The Genetic Technology (Precision Breeding) Bill will remove unnecessary barriers to research into new gene editing technology, which has been held back by the EU’s rules around gene editing.
Environment Secretary George Eustice, said: “Outside the EU we are free to follow the science. These precision technologies allow us to speed up the breeding of plants that have natural resistance to diseases and better use of soil nutrients so we can have higher yields with fewer pesticides and fertilisers. The UK has some incredible academic centres of excellence and they are poised to lead the way.”
This Bill will enable the development and marketing of precision bred plants and animals which will drive economic growth and attract investment into agri-food research and innovation in the UK. The benefits of precision breeding include improving the sustainability, resilience and productivity of the UK’s food system.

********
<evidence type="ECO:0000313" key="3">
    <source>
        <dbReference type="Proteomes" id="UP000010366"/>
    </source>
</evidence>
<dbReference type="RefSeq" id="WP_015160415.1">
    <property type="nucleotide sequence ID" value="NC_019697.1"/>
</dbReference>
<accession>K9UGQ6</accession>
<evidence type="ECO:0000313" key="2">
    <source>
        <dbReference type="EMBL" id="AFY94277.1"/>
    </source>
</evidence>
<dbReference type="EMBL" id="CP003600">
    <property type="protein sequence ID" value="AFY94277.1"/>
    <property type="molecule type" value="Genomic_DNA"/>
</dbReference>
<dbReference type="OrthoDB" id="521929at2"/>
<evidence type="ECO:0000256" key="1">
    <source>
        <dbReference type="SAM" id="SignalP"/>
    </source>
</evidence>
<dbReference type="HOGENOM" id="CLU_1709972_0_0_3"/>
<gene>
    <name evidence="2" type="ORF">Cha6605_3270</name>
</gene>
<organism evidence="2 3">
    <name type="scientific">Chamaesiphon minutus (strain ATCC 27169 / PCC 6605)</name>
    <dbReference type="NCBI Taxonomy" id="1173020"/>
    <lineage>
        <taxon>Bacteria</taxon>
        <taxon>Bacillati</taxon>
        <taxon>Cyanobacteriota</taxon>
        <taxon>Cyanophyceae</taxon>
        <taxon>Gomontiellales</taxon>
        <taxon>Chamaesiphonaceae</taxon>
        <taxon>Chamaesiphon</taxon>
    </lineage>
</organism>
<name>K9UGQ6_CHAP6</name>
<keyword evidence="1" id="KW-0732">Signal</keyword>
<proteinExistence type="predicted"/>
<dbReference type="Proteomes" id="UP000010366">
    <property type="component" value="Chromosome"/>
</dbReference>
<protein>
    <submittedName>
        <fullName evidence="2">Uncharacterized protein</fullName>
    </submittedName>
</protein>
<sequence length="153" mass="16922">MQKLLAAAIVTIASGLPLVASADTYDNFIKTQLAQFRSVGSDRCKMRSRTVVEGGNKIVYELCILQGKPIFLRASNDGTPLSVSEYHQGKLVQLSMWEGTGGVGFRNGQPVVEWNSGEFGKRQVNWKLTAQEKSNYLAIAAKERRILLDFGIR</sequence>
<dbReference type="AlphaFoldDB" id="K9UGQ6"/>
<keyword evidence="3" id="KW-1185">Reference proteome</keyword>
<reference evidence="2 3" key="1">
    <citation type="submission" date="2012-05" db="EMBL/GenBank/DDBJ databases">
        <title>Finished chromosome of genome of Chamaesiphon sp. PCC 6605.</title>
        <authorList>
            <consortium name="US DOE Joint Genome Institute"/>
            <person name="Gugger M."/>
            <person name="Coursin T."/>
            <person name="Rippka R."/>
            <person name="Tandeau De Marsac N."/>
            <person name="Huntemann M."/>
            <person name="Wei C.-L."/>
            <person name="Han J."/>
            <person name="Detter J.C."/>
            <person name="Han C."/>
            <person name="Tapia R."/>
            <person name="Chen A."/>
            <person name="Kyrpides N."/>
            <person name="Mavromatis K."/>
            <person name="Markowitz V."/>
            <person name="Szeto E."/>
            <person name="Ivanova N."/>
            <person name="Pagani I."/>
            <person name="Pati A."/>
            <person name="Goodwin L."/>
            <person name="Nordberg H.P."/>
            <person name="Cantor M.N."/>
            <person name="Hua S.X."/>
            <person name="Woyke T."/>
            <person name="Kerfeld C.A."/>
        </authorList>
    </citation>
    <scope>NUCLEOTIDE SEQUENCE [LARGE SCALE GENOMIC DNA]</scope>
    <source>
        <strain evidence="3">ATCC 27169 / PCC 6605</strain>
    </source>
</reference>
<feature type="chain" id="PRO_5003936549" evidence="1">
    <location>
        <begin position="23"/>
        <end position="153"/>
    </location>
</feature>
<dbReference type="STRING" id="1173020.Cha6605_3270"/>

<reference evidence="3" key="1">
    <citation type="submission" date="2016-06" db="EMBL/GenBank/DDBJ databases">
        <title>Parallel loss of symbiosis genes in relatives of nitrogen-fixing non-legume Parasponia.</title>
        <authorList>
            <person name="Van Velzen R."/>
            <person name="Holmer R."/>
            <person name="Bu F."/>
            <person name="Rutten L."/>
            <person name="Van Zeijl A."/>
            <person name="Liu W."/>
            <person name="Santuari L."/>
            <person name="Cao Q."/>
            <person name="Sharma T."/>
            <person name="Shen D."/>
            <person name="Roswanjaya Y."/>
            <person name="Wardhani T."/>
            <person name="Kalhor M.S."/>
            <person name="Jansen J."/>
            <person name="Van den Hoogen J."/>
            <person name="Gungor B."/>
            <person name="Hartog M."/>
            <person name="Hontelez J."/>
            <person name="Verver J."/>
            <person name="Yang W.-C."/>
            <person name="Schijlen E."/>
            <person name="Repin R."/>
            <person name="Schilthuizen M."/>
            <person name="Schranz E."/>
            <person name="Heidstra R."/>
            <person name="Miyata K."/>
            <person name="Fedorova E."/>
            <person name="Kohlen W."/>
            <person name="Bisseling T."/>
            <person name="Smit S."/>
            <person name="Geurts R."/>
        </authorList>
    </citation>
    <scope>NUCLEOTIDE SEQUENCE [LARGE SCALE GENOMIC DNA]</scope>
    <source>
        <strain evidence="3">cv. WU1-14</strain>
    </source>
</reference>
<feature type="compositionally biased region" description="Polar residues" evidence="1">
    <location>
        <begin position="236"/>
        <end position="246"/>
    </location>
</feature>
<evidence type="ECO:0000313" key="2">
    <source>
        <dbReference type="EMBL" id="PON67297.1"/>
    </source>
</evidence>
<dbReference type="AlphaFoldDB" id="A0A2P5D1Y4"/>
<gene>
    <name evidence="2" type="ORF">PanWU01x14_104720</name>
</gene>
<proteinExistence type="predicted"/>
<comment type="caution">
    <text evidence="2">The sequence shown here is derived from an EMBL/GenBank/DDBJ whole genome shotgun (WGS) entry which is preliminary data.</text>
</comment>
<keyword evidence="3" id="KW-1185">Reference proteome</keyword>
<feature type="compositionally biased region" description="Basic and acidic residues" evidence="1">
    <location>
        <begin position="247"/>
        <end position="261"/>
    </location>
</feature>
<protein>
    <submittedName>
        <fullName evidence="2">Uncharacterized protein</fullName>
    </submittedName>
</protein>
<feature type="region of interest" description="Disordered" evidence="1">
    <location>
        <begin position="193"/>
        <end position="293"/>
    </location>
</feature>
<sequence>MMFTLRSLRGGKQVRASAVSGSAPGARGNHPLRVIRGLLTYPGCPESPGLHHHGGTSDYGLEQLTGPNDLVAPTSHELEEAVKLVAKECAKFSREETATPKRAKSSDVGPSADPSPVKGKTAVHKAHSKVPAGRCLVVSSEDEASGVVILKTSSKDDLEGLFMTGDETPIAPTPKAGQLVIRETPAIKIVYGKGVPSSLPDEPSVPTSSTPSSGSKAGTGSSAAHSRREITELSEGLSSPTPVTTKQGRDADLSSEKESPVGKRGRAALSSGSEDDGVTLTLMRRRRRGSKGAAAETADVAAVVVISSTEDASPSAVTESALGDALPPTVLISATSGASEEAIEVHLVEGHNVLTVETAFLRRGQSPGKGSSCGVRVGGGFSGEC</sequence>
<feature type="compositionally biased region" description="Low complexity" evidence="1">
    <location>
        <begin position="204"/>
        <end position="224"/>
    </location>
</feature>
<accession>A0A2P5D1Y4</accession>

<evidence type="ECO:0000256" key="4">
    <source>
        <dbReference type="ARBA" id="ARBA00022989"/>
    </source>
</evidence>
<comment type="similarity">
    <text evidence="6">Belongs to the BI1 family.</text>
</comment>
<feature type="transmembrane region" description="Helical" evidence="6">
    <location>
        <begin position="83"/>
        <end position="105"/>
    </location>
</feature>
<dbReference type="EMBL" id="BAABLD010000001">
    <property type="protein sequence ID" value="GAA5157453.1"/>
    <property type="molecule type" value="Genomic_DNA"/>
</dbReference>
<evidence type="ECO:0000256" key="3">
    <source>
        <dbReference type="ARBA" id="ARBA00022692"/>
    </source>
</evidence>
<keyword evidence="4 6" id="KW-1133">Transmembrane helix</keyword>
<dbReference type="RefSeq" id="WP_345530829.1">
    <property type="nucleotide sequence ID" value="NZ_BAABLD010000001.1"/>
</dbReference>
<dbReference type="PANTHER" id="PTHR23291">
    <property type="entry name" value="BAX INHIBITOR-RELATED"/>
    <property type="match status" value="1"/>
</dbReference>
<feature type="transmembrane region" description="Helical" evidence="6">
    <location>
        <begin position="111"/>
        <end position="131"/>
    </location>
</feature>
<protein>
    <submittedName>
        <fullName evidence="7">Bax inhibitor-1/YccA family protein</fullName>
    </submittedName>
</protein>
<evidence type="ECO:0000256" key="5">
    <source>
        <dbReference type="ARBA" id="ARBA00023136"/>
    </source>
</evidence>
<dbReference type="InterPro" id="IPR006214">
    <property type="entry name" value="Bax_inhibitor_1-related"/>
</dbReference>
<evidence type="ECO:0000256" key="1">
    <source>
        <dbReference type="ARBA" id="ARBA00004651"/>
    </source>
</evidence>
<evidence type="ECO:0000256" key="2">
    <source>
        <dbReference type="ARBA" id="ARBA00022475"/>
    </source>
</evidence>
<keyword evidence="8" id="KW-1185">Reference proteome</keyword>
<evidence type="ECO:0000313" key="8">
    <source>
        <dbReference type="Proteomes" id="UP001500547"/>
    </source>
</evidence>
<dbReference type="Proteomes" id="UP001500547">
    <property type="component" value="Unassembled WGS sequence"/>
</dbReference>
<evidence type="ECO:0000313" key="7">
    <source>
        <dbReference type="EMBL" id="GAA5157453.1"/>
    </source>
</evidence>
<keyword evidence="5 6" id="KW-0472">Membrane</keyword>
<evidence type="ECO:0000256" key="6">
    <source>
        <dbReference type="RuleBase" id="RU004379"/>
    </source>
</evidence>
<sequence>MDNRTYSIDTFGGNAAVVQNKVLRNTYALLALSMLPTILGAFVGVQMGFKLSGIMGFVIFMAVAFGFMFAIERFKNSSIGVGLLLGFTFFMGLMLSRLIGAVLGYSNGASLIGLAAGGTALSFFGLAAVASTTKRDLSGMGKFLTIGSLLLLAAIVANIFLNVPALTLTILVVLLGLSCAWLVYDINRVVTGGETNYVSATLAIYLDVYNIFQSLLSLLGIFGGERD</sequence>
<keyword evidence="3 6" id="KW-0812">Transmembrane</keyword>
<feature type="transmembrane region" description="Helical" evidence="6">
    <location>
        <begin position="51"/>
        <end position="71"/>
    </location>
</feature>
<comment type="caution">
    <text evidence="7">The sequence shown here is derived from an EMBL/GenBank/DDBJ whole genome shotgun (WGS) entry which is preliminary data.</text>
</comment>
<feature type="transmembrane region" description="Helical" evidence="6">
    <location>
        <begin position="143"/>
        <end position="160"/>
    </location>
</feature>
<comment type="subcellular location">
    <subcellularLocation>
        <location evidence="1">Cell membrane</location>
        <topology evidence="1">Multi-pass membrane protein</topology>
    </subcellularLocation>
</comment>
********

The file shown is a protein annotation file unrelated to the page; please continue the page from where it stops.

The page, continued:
Globally, between 20-40% of all crops grown are lost to pests and diseases. Precision breeding has the potential to create plant varieties and animals that have improved resistance to diseases. Precision breeding can also create safer food by removing allergens and preventing the formation of harmful compounds in food.
Professor Susan Jebb, chair of the FSA, added: “This legislation recognises the need to update our regulatory frameworks to keep pace with new scientific technologies. Our regulatory system needs to be fit for purpose to unlock the benefits of new genetic technologies for consumers whilst providing confidence that our food standards will be maintained. This includes animal feed as well as the foods we eat directly.
“As the independent government department responsible for food standards, the FSA is here to make sure people can trust the food they buy and eat is safe, is what it says it is, and that new technologies do not undermine progress towards a healthier and more sustainable food system.”